Monday, May 04, 2009

Pregnancy and Swine Influenza A (H1N1)

Swine flu cases reached 1,085 worldwide, spreading to every major region of the U.S., Bloomberg reports. So, if you're pregnant, here are a few things about pregnancy and swine flu you should know (adapted from Pregnant women and swine influenza):

Swine flu in pregnancy, what should you expect?

- Pregnant women with swine influenza would be expected to present with typical acute respiratory illness (e.g., cough, sore throat, runny nose) and fever or feverishness.

- Many pregnant women will go on to have a typical course of uncomplicated influenza.

- For some pregnant women, illness might progress rapidly, and might be complicated by secondary bacterial infections including pneumonia.

- Fetal distress associated with severe maternal illness can occur.

- Pregnant women who have suspected swine influenza A (H1N1) virus infection should be tested [specimens from women who have unsubtypeable influenza A virus infections should be sent to the state public health laboratory for additional testing to identify swine influenza A (H1N1)].

Who should receive treatment?

- Pregnant women with confirmed, probable or suspected swine influenza A (H1N1).

- Pregnant women who are close contacts with persons with suspected, probable or confirmed cases of swine influenza A (H1N1).

Note: Pregnancy should not be considered a contraindication to oseltamivir or zanamivir use*.

* Oseltamivir (Tamiflu) and zanamivir (Relenza) are "Pregnancy Category C" medications (no clinical studies have been conducted to assess the safety of these medications for pregnant women. However, no adverse effects have been reported among women who received oseltamivir or zanamivir during pregnancy or among infants born to women who have received oseltamivir or zanamivir.).

What's the treatment for swine flu in pregnancy?

- Oseltamivir (Tamiflu) is preferred for treatment of pregnant women (because of its systemic activity).

- Antiviral treatment should be initiated as soon as possible after the onset of influenza symptoms, with benefits expected to be greatest if started within 48 hours of onset based on date from studies of seasonal influenza.

- Some data from studies on seasonal influenza indicate benefit for hospitalized patients even if treatment is started more than 48 hours after onset.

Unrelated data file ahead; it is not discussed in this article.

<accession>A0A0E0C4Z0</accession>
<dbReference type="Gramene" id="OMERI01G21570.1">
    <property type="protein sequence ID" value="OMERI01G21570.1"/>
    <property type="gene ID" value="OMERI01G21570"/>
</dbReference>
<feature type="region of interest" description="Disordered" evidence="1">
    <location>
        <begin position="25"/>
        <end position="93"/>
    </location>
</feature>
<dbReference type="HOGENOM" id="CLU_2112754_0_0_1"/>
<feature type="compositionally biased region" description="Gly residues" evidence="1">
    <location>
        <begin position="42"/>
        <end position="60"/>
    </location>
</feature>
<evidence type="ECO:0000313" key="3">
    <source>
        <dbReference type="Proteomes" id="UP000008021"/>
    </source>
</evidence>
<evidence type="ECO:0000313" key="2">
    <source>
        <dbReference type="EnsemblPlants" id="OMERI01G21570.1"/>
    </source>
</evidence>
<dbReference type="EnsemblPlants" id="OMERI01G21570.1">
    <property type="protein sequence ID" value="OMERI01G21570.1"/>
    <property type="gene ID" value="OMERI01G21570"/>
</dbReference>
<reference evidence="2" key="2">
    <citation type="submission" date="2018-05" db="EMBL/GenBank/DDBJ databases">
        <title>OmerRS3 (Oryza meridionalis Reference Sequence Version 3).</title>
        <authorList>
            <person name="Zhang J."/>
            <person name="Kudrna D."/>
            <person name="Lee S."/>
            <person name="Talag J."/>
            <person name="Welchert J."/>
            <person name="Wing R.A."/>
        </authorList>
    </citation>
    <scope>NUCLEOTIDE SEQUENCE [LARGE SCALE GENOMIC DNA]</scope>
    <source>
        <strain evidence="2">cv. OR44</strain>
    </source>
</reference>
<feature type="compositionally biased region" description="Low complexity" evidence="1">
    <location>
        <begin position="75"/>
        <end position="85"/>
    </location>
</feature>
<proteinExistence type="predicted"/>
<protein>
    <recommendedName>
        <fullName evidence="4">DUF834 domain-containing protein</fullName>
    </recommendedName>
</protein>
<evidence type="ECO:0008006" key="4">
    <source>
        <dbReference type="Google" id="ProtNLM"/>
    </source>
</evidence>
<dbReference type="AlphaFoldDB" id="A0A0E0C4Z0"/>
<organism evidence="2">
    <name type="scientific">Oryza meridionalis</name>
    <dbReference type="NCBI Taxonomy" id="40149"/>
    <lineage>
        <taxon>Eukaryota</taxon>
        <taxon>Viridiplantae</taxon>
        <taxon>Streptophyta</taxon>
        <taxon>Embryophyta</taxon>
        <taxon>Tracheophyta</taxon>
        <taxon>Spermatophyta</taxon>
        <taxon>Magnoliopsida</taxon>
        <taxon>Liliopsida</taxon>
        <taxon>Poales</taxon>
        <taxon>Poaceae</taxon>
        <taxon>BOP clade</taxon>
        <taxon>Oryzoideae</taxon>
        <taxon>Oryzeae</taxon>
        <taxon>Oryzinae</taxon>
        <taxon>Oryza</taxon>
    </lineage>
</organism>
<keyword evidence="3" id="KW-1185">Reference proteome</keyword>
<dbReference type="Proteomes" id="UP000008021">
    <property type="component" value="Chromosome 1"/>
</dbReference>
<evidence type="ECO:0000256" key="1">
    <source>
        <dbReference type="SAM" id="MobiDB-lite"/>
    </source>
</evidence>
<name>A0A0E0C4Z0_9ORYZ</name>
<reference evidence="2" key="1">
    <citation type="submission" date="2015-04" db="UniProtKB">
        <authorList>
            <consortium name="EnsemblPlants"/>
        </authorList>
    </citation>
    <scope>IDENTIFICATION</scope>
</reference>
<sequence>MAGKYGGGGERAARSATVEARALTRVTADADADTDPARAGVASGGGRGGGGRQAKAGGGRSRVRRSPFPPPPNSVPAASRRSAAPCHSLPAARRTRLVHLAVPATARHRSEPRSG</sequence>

- Recommended duration of treatment is five days.

- Fever in pregnant women should be treated with acetaminophen (Tylenol).

What's the prophylaxis for swine flu in pregnancy?

- The drug of choice for prophylaxis is less clear.

- Zanamivir (Relenza) may be preferable because of its limited systemic absorption; however, respiratory complications and medication delivery system challenges that may be associated with zanamivir because of its inhaled route of administration need to be considered, especially in women at risk for respiratory problems.

- Recommended duration of treatment for chemoprophylaxis is 10 days.

Note: Oseltamivir and zanamivir treatment and chemoprophylaxis regimens recommended for pregnant women are the same as those recommended for adults who have seasonal influenza.


- The risk for swine influenza transmission through breast milk is unknown. However, reports of viremia with seasonal influenza infection are rare.

- Women who are breastfeeding can continue while receiving antivirals. However, women who are ill with swine influenza A (H1N1) should take steps to reduce the risk to their infants, such as frequent hand washing and possibly wearing a mask (see below).

What are some other ways to reduce the risk for pregnant women?

- There is no vaccine available yet to prevent swine influenza A (H1N1).

- The risk for swine influenza A (H1N1) might be reduced by taking steps to reduce the chance of being exposed to respiratory infections, like frequent handwashing, covering coughs and sneezes, and having ill persons stay home, except to seek medical care, and minimize contact with others in the household who may be ill with swine flu.

- Additional measures that can limit transmission of a new influenza strain include voluntary home quarantine of members of households with confirmed or probable swine influenza cases, reduction of unnecessary social contacts, and avoidance whenever possible of crowded settings.

- If used correctly, facemasks and respirators may help reduce the risk of getting influenza, but they should be used along with other preventive measures, such as avoiding close contact and maintaining good hand hygiene. A respirator that fits snugly on the face can filter out small particles that can be inhaled around the edges of a facemask, but compared with a facemask it is harder to breathe through a respirator for long periods of time.

Bottom line: Best thing to do is to avoiding close contact and maintaining good hygiene. If you do get the disease, most likely the course will be mild and self-limiting. And even if it's not, don't panic; effective treatment is available.

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